KOF Globalisation Index: Globalisation Lull Continues

Worldwide globalisation continues to develop flatly. The flattening in globalisation that began in 2015 is continuing. Switzerland, the Netherlands and Belgium are the most globalised countries in the world. The current KOF Globalisation Index reflects economic, social and political globalisation since 1970.

The level of worldwide globalisation increased rapidly between 1990 and 2007. However, the financial crisis and the subsequent Great Recession have slowed down its development. Since 2015, globalisation has continued to flatten out. Even in 2016, the most recent year of the index, the level of globalisation rose only slightly. Economic globalisation stagnated. Although financial globalisation continued to progress, trade integration declined somewhat at the same time. Social globalisation increased only slightly. Global information flows continued to increase, but at the same time the degree of cultural globalisation declined slightly. Of all the dimensions, political globalisation increased the most.

The KOF Globalisation Index also distinguishes between de facto and de jure globalisation (see box Methodology). In 2016, the conditions for globalisation improved equally in terms of de jure globalisation and de facto globalisation. Economic globalisation shows that in particular de facto trade globalisation, i.e. the cross-border exchange of goods and services, declined in 2016, although de jure trade globalisation, i.e. the regulation of global trade, improved. In contrast, the increase in financial globalisation is primarily due to international financial flows, i.e. de facto financial globalisation. The regulatory environment, i.e. the de jure financial globalisation, remained unchanged.

Country focus

In 2016 Switzerland was the most globalised country in the world, followed by the Netherlands and Belgium. Sweden, the United Kingdom, Denmark, Germany, France, Finland and Norway followed on the next places. The first non-European countries are Canada in 16th place, Singapore in 20th and the United States in 23rd place. At the bottom of the ranking are Eritrea, the Central African Republic, the Comoros, Afghanistan and Guinea-Bissau.

Due to their greater degree of interdependence, for example with neighbouring countries, smaller countries tend to be placed higher up in this ranking than larger countries. This leaves the largest national economies around the world in the mid-range. The US ranks 65th in economic globalisation, 23rd and 12th in social and political globalisation. The People's Republic of China ranks 79th in the overall index. While it ranks 27th in political globalisation, its degree of economic and social globalisation is much lower. The third largest economy in the world, Japan, ranks 36th. Large EU economies such as Germany, the United Kingdom, France and Spain are overall much more globalised due to their high level of economic, social and political interdependence within the EU. In the overall ranking, the United Kingdom ranks 5th, France 8th, Germany 9th and Spain 12th.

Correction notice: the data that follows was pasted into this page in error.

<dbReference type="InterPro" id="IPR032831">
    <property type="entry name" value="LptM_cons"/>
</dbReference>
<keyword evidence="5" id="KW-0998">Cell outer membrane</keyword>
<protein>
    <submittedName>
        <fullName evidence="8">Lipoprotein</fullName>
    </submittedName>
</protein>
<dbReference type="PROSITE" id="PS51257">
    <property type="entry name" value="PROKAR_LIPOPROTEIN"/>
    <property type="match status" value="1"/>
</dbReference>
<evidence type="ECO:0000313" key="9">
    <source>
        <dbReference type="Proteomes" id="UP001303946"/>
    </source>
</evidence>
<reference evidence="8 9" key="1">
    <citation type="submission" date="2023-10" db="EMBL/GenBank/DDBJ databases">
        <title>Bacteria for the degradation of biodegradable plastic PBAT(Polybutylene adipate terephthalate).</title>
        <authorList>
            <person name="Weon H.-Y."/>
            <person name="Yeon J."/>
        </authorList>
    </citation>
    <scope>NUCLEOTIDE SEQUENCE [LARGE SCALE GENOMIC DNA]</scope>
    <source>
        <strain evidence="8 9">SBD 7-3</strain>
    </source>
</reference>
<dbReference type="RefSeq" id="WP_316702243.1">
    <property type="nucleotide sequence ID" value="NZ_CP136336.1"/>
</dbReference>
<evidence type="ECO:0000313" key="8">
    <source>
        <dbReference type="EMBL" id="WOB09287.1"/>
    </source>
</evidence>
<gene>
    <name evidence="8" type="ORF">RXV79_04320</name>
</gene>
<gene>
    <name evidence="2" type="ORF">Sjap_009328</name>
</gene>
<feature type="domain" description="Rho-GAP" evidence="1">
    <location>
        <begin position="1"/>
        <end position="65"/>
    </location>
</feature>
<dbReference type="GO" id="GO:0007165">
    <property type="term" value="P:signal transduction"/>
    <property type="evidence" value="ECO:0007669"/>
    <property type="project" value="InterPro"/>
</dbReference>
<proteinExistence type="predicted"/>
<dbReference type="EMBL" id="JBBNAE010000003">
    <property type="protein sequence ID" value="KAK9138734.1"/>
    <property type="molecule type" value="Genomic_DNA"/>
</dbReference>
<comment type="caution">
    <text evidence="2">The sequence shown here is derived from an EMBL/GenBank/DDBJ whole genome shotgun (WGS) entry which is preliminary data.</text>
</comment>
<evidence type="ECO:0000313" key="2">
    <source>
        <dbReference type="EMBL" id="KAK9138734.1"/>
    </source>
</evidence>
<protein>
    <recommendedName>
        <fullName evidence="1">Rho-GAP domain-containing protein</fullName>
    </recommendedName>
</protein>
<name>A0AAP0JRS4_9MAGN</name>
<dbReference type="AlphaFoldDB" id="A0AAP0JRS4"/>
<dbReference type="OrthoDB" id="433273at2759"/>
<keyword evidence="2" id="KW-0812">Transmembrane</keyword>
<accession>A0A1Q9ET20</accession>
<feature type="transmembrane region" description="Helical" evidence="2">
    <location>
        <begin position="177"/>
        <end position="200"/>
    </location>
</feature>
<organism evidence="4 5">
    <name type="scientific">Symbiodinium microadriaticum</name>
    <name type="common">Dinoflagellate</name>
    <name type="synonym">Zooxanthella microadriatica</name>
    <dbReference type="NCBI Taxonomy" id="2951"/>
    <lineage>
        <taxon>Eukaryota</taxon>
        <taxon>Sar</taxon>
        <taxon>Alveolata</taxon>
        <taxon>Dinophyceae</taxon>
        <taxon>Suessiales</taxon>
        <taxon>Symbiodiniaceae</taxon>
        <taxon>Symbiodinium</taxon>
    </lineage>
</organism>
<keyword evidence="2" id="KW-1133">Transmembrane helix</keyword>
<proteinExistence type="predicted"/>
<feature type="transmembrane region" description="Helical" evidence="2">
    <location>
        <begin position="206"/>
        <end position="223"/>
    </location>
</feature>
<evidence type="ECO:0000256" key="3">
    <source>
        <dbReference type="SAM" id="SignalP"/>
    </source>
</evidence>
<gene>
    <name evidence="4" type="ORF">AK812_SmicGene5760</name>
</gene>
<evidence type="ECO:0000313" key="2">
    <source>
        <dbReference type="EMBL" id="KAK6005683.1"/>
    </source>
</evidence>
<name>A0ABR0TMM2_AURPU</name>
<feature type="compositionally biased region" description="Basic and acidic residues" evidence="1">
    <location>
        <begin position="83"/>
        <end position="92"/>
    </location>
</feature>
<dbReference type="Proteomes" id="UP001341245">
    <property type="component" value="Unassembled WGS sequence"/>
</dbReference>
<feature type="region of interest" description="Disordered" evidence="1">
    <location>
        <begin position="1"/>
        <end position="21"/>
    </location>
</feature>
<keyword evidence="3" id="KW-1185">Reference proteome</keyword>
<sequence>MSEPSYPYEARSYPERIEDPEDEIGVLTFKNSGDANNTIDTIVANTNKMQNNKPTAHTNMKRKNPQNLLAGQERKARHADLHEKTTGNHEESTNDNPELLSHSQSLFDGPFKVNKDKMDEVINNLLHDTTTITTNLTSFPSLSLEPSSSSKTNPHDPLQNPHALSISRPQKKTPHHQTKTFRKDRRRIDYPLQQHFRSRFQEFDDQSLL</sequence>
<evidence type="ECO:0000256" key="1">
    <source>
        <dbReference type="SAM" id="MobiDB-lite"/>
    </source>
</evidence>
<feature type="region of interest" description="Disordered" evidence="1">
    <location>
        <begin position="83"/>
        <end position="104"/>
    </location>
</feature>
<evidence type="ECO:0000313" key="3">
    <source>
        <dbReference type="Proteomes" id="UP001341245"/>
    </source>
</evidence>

The KOF Globalisation Index measures the economic, social and political dimensions of globalisation. It is used in order to monitor changes in the level of globalisation of different countries over a long period. The current KOF Globalisation Index is available for 195 countries and covers the period from 1970 to 2016. The index distinguishes between de facto and de jure globalisation in the overall index as well as in the economic, social and political dimensions. The index measures globalisation on a scale from 1 to 100. The figures for the constituent variables are expressed as percentiles. 42 different variables are used, which are aggregated on the basis of statistically determined weights (principle component analysis).

The subdivision of economic globalisation contains both trade and financial globalisation. De facto trade globalisation is determined based on trade in goods and services. De jure trade globalisation includes customs duties, taxes and trade restrictions. De facto financial globalisation includes foreign investment in various categories. De jure financial globalisation includes investment restrictions, openness of the capital account and international investment agreements.

The social globalisation sub-domain in turn comprises of three segments, each with its own de facto and a de jure segment. Interpersonal contact is measured within the de facto segment with reference to international telephone connections, tourist numbers and migration. Within the de jure segment, it is measured with reference to telephone subscriptions, international airports and visa restrictions. Flows of information are determined within the de facto segment with reference to international patent applications, international students and trade in high technology goods. The de jure segment measures access to TV and the internet, freedom of the press and international internet connections. Cultural proximity is measured in the de facto segment from trade in cultural goods, international trademark registrations and the number of McDonald’s restaurants and IKEA stores. The de jure area focuses on civil rights (freedom of citizens), gender equality and public spending on school education.

The sub-domain of political globalisation is regarding the de facto segment measured with reference to the number of embassies and international non-governmental organisations (NGOs), along with participation in UN peacekeeping missions. The de jure segment contains variables focussing on membership of international organisations and international treaties.


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